Park remains open, despite vandalism
Published 7:30 am Saturday, April 1, 2017
By Melanie Ruberti
LaGRANGE – When employees with Twin Cedars Youth and Family Services decided to create a playground, garden and gazebo on their Lincoln Street campus, their vision for it was simple.
Design a place with lots of green space where children and parents can play, relax, pray, chat with friends and distract themselves from everyday troubles.
The park, located on the Brownwood Avenue side of the Coleman Center campus, was built for the families and children who use Twin Cedars’ services and also for kids and adults who reside in the Hillside community.
“I like the swings under the tree. It’s a ‘contemplative’ area,” said Twin Cedars Executive Director Sheri Cody with a smile. “When I drive into the parking lot (Coleman Center) and all the flowers are in bloom … it’s like they weave themselves together. It’s just so beautiful.”
Unfortunately, vandals attempted to destroy some of the park’s beauty last week. Someone pulled out air vents from the gazebo, bent the blades on the ceiling fan and busted an electrical switch, according to a LaGrange police report.
Cody said it appeared the vandals were trying to steal the copper wiring out of the ceiling fan.
The damage done was estimated around $300, the report stated.
While Cody and Twin Cedars Assistant Coordinator John Harrell are disappointed by the crime, they refuse to let it stop them from creating a bigger and better green space – or place restrictions on who can and cannot use the park.
“Everyone can come here,” Harrell exclaimed. “When I see kids playing out there, it warms my heart. When I see a dad reading to his kid or girls sitting on the swings, I love it. As anywhere, there are a few bad apples that try to ruin it for the rest.”
Sadly, this was not the first time vandals have damaged the playground equipment. In 2015, someone slashed the tarp on top of the fort, kicked out the rails that exposed rusty nails, broke the swings, bashed in the vents in the gazebo and spray painted graffiti on the columns of the gazebo.
Vandals also stole the table from under the gazebo, ripped up plants and flowers in the garden, kicked in pumpkins and smashed one of the outdoor surveillance cameras.
Fortunately, Hunter Brawner, 16, saw the damaged equipment and refurbished the area as his master project to obtain the rank of Eagle Scout.
The renovated playground, gazebo and garden was unveiled in February 2016.
Large, wooden swings hang from the limbs of an expansive Magnolia tree dripping with large, dark green leaves and fragrant, white blossoms in the spring.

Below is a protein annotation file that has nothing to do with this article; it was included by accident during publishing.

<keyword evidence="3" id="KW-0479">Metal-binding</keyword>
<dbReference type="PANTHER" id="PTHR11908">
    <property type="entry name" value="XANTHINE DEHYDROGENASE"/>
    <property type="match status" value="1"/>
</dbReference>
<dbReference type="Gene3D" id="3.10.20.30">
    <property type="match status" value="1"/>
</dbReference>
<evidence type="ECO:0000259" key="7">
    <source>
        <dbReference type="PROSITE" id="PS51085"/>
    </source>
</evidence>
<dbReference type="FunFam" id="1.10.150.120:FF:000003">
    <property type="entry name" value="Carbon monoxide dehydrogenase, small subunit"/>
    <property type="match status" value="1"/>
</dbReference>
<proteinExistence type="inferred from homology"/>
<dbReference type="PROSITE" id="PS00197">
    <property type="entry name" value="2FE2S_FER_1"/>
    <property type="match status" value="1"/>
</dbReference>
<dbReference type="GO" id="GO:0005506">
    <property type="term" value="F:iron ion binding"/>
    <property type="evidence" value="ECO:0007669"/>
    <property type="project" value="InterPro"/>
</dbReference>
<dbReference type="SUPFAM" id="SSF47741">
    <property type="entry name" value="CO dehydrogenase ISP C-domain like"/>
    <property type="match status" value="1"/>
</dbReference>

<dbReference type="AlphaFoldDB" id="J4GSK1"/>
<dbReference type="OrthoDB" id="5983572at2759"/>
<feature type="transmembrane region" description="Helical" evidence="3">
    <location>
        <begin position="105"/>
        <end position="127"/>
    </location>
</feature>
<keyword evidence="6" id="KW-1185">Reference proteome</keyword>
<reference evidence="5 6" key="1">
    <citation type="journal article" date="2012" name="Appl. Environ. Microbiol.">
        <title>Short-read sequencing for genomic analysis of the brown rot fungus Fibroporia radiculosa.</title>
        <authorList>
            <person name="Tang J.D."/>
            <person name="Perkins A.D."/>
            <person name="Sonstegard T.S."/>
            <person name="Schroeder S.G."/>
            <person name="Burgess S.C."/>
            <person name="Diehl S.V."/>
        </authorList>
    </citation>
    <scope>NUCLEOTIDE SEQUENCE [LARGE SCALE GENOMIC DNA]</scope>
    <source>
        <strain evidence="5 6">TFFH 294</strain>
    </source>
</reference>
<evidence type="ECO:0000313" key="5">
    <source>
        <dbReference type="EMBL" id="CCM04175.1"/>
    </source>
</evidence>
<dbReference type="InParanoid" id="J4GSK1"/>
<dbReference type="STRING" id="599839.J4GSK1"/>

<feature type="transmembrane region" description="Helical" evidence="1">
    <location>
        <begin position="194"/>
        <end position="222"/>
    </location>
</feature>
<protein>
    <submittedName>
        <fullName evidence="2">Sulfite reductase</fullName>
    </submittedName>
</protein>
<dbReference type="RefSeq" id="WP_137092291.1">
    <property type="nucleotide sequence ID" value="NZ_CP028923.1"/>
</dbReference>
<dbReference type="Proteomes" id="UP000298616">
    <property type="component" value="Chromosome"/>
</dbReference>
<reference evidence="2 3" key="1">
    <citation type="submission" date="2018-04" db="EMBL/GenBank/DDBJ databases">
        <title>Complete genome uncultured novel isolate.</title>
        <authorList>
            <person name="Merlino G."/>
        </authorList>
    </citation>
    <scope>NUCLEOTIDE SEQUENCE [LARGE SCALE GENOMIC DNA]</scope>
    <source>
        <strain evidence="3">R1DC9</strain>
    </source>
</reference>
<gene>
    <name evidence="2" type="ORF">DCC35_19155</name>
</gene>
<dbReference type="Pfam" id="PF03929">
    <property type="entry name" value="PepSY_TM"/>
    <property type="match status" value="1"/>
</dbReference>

New swings, designed for children with special needs, were added to the playground, along with a new covering over the fort.
Depending on the season, the Garden of Hope is filled with a variety of colorful flowers or contains different vegetables, waiting to be harvested. The aroma of rosemary permeates the air near the garden where several tall bushels of the herb are grown.
A little, free library stands near the garden full of books for children of all ages.
The park is especially helpful for children who are visiting the Children’s Advocacy Center located inside the Coleman facility.
The CAC conducts forensic interviews and physical exams, plus provides counseling for victims of child sexual abuse.
“The kids have just talked to me about something horrific. But then they can go outside and distract themselves on the playground,” Harrell explained. “What we (Twin Cedars) do is sometimes overwhelming. It’s nice to have something positive and pretty to look forward to outdoors. The garden is therapeutic for me … and it seems for the kids when they get to harvest something.”
“I remember one year we planted the sweet potatoes and the kids could go into the garden and dig one out,” Cody stated. “Then they’d come back inside and we’d show them how to microwave it (sweet potato) and eat it with butter and brown sugar.”
Cody and Harrell hope to soon plant a community vegetable garden.
The duo also wants residents to know the park gates are always open – day or night.
“It’s a place for people to recover … for the people that come to the Coleman Center and for people in our community,” Cody said. “We love having the garden … and we appreciate our neighbors keeping an eye on it and keeping it beautiful for the children.”
The Twin Cedars staff is hoping to host a community Easter egg hunt on the Coleman Center campus.
Anyone who wishes to volunteer or for more information can contact Sheri Cody at 706-298-0050, ext. 1053 or John Harrell at 706-302-7546.
Melanie Ruberti is a reporter with LaGrange Daily News. She can be reached at 706-884-7311, ext. 2156.